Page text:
Suicide by Youngster in Chinese Village Result of Poverty

October 12, 2011 11:46 pm Last Updated: October 1, 2015 3:24 pm
China's Vulnerable 'Left-behind Children:' Chen Xi (L), Chen Zhou (C), and Liang Xiaoyan, who all live with their grandmothers, plays at a house on March 5, 2007 in Chongqing, China. (China Photos/Getty Images)
China's Vulnerable 'Left-behind Children:' Chen Xi (L), Chen Zhou (C), and Liang Xiaoyan, who all live with their grandmothers, plays at a house on March 5, 2007 in Chongqing, China. (China Photos/Getty Images)

A tragic suicide attempt by three children in a southern Chinese village left one child dead and parents and villagers grappling with the question how poor working parents in China can balance their work and family lives.

Three children, two of whom are siblings, all of them students at Nanlu Elementary School in Hetong village of Guangdong Province, tried to kill themselves on Oct. 5 by drinking pesticide. The oldest girl, 12-year-old Yang Haibo, died. Her friends, a brother and sister pair, aged 11 and nine, by the last name of Ling, survived and were treated at a hospital, according to an Oct. 8 Southern Rural News report.

The two siblings said that their parents work out of town and are seldom home. All three of them felt that their parents didn’t love them. Especially the girl who died was often scolded by her mother and didn’t feel loved by her. So the children decided to end their lives together. They took a bottle of pesticide and went to a sweet potato field at the edge of the village and drank the pesticide.

Nanfang Daily spoke with Yang Haibo’s father, a teacher at the school. Mr. Yang sadly pointed to the bulletin board near the school gate, which displayed a drawing by his daughter and text added by him. It contained a lot of words about cherishing life, the news report said.

‘Left-behind’ Children

Behind the children’s painful feelings of not getting any love from their parents, is the stress parents feel trying to support their families in China’s poverty-stricken rural areas.

Mr. Xie, a local villager, told The Epoch Times that Hetong is a very poor village. People’s main income comes from growing rice. Every person gets 0.5 mu (0.082 acres) of land, so a family of three would have 1.5 mu. The average annual income from the land is less than 2,000 yuan (US$313). If the adults don’t go to the city to work, their life will be very difficult, Xie said. Thus, more than half of the farmers in their village work elsewhere as migrant workers.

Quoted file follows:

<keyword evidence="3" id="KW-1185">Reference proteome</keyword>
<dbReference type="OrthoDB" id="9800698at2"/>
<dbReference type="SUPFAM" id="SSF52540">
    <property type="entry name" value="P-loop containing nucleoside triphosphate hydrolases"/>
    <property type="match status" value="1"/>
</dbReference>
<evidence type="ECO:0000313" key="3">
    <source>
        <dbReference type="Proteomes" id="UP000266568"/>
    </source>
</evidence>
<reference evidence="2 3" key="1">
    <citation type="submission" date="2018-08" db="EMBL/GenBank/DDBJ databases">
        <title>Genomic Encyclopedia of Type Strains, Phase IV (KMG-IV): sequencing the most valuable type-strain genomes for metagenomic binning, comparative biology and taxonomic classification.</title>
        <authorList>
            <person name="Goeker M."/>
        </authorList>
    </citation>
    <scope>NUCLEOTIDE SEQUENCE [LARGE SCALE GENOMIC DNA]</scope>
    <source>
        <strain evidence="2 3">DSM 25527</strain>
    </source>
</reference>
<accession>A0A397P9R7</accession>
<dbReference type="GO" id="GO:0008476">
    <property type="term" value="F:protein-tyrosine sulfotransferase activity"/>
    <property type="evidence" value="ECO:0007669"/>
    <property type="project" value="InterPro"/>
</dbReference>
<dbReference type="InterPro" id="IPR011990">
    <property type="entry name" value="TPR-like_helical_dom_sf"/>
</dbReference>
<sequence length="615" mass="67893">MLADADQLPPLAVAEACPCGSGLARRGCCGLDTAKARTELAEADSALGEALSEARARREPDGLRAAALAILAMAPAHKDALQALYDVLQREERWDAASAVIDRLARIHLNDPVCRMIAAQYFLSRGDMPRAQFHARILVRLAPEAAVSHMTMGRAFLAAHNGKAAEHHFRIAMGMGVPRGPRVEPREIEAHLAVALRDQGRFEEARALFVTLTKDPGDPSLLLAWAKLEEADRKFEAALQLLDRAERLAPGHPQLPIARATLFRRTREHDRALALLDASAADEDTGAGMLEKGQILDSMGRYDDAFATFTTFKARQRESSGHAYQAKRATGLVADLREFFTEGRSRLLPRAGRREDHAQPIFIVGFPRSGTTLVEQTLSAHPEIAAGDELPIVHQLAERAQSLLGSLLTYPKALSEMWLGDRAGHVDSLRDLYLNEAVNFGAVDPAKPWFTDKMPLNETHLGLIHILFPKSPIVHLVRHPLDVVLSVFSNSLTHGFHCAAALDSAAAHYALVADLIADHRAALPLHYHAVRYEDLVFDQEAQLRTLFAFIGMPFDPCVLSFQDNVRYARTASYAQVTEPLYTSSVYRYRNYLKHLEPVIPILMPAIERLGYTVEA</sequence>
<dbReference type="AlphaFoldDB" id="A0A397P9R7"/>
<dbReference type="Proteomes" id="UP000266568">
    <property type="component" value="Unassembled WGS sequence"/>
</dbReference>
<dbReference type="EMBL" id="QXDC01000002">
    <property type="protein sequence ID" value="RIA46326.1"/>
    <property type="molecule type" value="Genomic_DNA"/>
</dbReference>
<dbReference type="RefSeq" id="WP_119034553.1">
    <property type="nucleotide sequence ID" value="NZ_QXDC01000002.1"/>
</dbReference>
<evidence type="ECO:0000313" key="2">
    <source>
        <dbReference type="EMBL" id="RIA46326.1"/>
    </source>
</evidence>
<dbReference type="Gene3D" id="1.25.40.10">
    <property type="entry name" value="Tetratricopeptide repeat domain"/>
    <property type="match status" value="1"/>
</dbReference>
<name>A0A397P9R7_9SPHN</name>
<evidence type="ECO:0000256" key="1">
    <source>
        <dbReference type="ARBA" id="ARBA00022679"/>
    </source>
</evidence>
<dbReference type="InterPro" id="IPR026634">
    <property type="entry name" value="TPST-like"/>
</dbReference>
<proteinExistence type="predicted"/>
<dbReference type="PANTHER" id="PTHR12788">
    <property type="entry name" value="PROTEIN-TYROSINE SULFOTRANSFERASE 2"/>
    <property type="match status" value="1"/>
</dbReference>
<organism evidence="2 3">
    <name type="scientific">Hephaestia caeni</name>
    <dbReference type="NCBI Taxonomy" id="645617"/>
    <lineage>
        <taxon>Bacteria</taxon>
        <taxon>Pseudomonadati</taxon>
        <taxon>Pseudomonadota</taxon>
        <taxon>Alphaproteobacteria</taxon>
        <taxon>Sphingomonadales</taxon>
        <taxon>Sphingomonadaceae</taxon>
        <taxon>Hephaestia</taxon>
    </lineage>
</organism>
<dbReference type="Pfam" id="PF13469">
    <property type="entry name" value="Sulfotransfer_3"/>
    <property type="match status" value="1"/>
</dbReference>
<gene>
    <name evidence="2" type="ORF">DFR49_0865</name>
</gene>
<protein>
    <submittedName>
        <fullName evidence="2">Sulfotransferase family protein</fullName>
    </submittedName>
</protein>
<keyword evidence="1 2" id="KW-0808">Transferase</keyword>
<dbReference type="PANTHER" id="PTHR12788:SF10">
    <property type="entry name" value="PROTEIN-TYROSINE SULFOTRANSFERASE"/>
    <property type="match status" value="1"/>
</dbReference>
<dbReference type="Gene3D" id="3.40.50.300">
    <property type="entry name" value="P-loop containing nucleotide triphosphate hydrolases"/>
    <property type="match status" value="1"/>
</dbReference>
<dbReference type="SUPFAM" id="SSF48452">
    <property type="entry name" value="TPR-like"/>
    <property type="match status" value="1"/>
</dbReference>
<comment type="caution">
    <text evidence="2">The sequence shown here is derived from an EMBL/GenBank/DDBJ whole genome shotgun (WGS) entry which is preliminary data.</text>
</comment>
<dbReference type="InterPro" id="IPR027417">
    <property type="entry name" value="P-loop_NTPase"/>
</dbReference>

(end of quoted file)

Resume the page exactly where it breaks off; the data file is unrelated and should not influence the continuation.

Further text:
“The three kids who drank the pesticide … live with one parent or an elderly relative. They are probably lacking parental love; everyone says this is so,” he said.

Mr. Lu from nearby Dongjiang village also said the likely cause of the children’s suicide attempt was that the parents are away from home for long periods of time.

“Many children are left at home without parents in all villages. About 70-80 percent of young farmers are migrant workers in other places. So their children live with grandparents.”

Lu said the problem of “left-behind” children is poverty, and a problem of the system, a social problem.

“There is no other option but being a migrant worker. Parents are helpless. The problem of left-behind children needs to be resolved,” Lu said.

Not an Isolated Case

In recent years, Chinese media have reported several cases of elementary students committing suicide. Last July 3, five six-graders in Xinglin town of Shaanxi Province, tried to kill themselves by drinking pesticide in an old temple. They were noticed by passing-by villagers and treated at a hospital. Four of them were left-behind children of migrant workers.

Ms. Mo, a psychologist at a counseling center in Guangzhou, told The Epoch Times that many children can’t get care and love from their parents. Many parents give their children material things like money, snacks, good clothes, and school supplies every month, but they give little in spirit. What children need even more is to communicate with their parents, and to get attention and respect from their parents, she said.

“The incident happened in a poor village. Parents have to make a living as migrant workers. It’s hard to take their children with them. During adolescence, if children aren’t able to live with their parents, they lack parental care and don’t have a sense of belonging. Their character might become more extreme,” Mo said

Read the original Chinese article.